Hobbyist drone owners can now get their registration fees back

drones faa refund registration fee flying drone
Lu Yao / Shutterstock
Much was made of the launch of the drone registry in 2015, which forced hobbyist pilots to fork out five bucks to have their details sit on a database in case you decided to do something silly with your flying machine and the authorities needed to track you down.

Up to a million drone owners have so far done as they were told, hitting the Federal Aviation Administration’s (FAA) website to register their information. But then in May a U.S. appeals court affirmed an earlier lower court ruling that said the policy was in violation of a preexisting law banning regulation of model aircraft. So for the last few months, buyers of new drones have been able to fly them without first registering their details.

But the story doesn’t end there. Although the FAA is still encouraging hobbyist drone owners to register their details voluntarily, May’s ruling has led the agency to start offering a refund to registered users and for their details to be wiped from the database.

To obtain your $5 refund and have your registration details deleted, you’ll need to fill out this FAA form, which requires you to confirm that you only fly your drone for hobby or recreational use. Commercial drones still need to be registered.

Submitting the form will guarantee the deletion of your records, though you’ll need to check a box and give your bank details if you want your $5 back.

The odd thing is, another ruling could be on the way that stipulates owners of consumer drones must register their flying machine, which would mean that anyone who unregisters their drone now will have to register it again, possibly for a future system that allows a drone in the sky to be identified by officials on the ground. So is it really worth the hassle of taking yourself off the database now?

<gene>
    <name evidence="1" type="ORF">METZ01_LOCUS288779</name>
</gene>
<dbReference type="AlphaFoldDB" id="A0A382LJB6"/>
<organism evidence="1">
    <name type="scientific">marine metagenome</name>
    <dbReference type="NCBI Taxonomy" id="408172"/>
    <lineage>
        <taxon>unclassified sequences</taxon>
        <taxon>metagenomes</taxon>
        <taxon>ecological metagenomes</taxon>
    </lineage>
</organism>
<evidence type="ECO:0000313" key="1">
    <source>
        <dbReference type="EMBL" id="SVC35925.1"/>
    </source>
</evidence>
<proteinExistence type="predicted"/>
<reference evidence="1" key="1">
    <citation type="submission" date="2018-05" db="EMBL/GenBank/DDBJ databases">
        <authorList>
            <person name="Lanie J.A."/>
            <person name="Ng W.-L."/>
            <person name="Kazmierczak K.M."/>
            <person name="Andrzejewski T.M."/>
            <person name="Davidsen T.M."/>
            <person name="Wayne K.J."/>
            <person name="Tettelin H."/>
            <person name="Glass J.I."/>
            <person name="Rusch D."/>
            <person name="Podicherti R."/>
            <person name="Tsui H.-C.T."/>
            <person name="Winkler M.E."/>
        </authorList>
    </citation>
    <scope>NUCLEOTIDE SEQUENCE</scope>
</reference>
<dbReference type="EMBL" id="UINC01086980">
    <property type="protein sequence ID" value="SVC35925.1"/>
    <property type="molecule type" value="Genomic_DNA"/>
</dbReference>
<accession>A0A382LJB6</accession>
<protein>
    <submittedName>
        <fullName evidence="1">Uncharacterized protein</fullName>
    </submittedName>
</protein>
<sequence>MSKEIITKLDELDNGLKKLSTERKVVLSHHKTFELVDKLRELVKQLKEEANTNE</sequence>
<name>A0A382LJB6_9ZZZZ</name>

When it launched toward the end of 2015 in response to the growing popularity of remotely controlled quadcopters and the like, the FAA said its registration system would “foster a greater awareness on the part of users to learn the rules about flying safely” in U.S. airspace, and would also enable the authorities to trace ownership of a drone in the event of an incident.

The FAA also launched a B4UFLY iOS and Android app to teach owners about drone safety. The app lets you know if there are any flight restrictions at your current location. Responses could include, “Proceed with Caution,” “Warning — Action Required,” or “Flight Prohibited.”

Emerging Tech

Thrill-seekers will be able to pilot themselves in a giant drone as soon as 2019

Want to hitch a ride on a giant drone? The startup Lift Aircraft is gearing up to let paying customers fly its 18-rotor giant drones over assorted scenic landscapes across the U.S.

Walk, run, and stretch with these handy iPhone fitness apps

Working out and getting yourself in shape isn't easy, but it's easier with the right set of apps. These best iPhone fitness apps will help you to track your calories, monitor your sleep, and achieve your fitness goals.

Want to share your Xbox One games? Here's how to do it

Sharing games on modern consoles is possible, but it takes a few steps. Here's how to start sharing games on your Xbox One console, so friends and family can easily access your library.